Considering the house is 80 years old, is that stuff that you replaced gypsum board/drywall or is it actually plaster? If it's plaster, what did you replace it with?

In Australia, are the long sides of a drywall sheet beveled to give a recess for tape and mud when they are put together?

I can't locate the specific video but I'll tell you the gist of it.

After you apply the tape [I'm assuming that taping is the same in Aus] and embed it with that first coat, subsequent coats are applied with a paint roller. That's right, a paint roller.

The mud, in the bucket, is mixed to a REALLY thick paint like consistency. The roller is dipped right into the bucket so that it's quite loaded, manageably loaded and then it is painted on the seam. After you have a nice even coat, you use a wide drywall knife to remove the excess and pull it down smooth.

There should be little to no sanding, I hate sanding drywall, for obvious reasons, perhaps a wet sponge to clean up the seam.

Here's a link to a lot of how to videos for drywall. There are also loads of other videos on a lot of other house topics.

http://www.finehomebuilding.com/How-To/Interior-Wall-Finish/65806.aspx?channel=3&sort=2

Maybe you can find the video describing the above, DP.
JTT
 
  1  
Reply Wed 6 Apr, 2011 05:37 pm
@dadpad,
Here's some great stuff, unbelievable stuff for fixing rotten woodwork that you don't want to remove and replace or it would be expensive or troublesome to remove and replace.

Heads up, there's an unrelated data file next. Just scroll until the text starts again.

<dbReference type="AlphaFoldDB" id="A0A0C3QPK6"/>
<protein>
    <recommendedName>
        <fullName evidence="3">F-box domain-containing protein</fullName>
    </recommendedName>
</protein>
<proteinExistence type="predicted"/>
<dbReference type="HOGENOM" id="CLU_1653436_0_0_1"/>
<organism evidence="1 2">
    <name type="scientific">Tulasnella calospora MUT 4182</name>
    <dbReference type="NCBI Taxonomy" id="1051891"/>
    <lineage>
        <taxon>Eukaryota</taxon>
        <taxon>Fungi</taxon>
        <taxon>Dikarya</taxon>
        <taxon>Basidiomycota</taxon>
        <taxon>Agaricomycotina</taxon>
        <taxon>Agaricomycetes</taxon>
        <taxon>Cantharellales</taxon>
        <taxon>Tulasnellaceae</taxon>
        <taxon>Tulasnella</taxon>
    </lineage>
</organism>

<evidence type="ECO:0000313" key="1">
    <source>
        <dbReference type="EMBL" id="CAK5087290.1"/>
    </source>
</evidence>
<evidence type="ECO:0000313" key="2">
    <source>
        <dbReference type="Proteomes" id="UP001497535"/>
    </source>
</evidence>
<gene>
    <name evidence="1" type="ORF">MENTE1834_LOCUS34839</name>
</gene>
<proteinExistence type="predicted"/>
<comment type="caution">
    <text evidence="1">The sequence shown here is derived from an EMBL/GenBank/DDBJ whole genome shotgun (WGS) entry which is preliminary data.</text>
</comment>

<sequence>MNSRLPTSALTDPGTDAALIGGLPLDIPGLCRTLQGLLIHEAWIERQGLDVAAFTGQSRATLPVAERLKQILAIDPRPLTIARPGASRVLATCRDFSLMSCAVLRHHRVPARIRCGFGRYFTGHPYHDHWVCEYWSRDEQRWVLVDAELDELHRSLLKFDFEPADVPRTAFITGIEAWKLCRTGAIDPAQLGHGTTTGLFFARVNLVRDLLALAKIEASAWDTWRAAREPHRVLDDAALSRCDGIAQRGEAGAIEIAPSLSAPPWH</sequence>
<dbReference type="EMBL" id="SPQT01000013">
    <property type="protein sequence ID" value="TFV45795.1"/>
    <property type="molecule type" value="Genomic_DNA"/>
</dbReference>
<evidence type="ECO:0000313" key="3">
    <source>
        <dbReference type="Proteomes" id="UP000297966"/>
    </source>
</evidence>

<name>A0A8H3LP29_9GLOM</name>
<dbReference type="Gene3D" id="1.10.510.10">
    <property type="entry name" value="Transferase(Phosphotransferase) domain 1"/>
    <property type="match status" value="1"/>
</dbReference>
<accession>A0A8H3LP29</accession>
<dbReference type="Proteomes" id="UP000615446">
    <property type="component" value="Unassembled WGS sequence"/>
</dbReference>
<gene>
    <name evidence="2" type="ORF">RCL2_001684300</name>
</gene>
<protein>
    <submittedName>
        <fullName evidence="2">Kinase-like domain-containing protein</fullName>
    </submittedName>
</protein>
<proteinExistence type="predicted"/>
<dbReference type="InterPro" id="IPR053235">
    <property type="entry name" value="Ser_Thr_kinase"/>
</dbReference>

I don't know if this particular company is in Australia but if it ain't, I'll bet that there's one making a similar product. It's fairly pricey, but not so bad for the larger size containers. And for some situations where tear out and replacement would be a big hassle, it's cheap.


http://www.abatron.com/cms/
0 Replies
 
dadpad
 
  1  
Reply Wed 6 Apr, 2011 07:52 pm
@JTT,
Interesting video.
I've not done plasterboard before so I'm kinda making it up as I go along. yes we use tape at the joins.
The lining that I replaced was cement sheet. no idea what it might be called In US. The old stuff might have asbestos in it so I have to be a little carefull removing it.
the plasterboard has a beveled edge however in this case that makes no difference as I had to cut the sheets down.
0 Replies
 
dadpad
 
  1  
Reply Wed 6 Apr, 2011 07:59 pm
I wont join the plasterboard for a few days as I need to get the windows painted before they get wet, then get the arcitrave around them.
Arcitrave is the finishing piece that surrounds a window or door and covers up the joint between the plasterboard and the wood frame. same as skirting board where the wall joins the floor.

Just stopped for a coffee. I'm masking out the window glass for painting. then painting. I hate doing the prep work.

Wheres boomerang when you need her. She loves painting.

The house is a mess/disaster zone, dust and shite everywhere.

panzade
 
  1  
Reply Wed 6 Apr, 2011 08:03 pm
great stuff jtt and dadpad
0 Replies
 
JTT
 
  1  
Reply Wed 6 Apr, 2011 10:46 pm
@dadpad,
Quote: